editor to make levels more immersive and interactive.



Duke 3D, for all of its technical innovations, was not a fully three dimensional world. Enemies were still sprite-based, as were all of the in-game objects, and the BUILD engine, much like that of Doom still did not support rooms-over-rooms. This made effects such as multi-story buildings or sewers running under a building impossible to do traditionally. Instead, Duke 3D leveraged an effect first seen in Doom: the teleporter. In Doom, teleporters were spaces, usually denoted by pentagrams, that when stepped on would immediately transport a player to another part of the level. The effect in Doom was primarily used to transport players from point to point or to teleport monsters into an area to attack the player. The effect of having monsters appear in this manner was referred to as “spawning”, a term still widely used in level design to refer to the appearance of enemies or objects in the game world.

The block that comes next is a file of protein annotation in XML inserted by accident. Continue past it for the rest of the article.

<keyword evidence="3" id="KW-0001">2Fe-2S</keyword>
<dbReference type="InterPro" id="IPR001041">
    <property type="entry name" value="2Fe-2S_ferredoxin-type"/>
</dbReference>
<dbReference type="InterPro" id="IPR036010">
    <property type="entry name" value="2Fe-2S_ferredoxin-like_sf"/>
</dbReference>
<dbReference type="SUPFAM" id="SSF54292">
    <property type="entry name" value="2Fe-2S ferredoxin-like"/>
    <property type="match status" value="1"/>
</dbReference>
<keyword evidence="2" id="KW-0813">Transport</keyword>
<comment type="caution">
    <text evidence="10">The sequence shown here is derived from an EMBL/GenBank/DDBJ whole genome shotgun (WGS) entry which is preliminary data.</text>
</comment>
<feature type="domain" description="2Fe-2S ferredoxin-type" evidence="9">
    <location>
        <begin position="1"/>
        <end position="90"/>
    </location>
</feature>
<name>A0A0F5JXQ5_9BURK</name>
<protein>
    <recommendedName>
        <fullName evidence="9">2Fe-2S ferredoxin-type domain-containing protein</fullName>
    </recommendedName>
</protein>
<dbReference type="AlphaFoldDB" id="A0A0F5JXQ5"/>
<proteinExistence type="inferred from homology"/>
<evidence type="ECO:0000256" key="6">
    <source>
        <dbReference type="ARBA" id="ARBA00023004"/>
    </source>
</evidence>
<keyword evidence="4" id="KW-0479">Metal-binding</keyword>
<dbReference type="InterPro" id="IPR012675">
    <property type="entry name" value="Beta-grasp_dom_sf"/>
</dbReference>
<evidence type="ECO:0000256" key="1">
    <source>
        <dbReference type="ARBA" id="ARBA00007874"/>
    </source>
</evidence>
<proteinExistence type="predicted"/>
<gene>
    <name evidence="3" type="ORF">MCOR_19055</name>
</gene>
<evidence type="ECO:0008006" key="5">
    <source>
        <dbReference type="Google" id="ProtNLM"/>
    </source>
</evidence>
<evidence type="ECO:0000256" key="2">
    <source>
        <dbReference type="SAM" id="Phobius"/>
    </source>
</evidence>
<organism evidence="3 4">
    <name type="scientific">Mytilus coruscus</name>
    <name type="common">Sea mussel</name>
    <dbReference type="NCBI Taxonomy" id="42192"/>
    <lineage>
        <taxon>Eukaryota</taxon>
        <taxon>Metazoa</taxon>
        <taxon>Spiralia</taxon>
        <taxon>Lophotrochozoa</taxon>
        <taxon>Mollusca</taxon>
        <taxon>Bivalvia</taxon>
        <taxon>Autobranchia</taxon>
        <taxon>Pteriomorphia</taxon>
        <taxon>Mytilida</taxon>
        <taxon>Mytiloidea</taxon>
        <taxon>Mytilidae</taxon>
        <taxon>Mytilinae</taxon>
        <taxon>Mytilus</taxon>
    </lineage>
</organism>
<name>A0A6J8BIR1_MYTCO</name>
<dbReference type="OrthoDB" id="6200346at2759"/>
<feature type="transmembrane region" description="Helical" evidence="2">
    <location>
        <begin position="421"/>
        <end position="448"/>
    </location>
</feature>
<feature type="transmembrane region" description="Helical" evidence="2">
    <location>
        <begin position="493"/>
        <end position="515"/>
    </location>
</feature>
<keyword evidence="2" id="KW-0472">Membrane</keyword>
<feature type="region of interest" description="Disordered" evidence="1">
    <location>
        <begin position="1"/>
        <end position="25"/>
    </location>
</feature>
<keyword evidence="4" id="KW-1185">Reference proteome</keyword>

While still not a completely three dimensional engine, Duke 3D found many innovative uses for sprites, allowing certain decorative sprites to be applied directly to wall surfaces. These sprites were commonly used for items such as signs, boards and calendars, though they were also used for blood spatter on walls, cracks, scorch marks and bullet holes. Such sprite based effects were first used in Rise of the Triad, but Duke Nukem 3D greatly expanded their use, and did so in highly creative ways. Minor effects such as blood from enemies splattering against a wall behind them helped to make characters seem more a part of the world.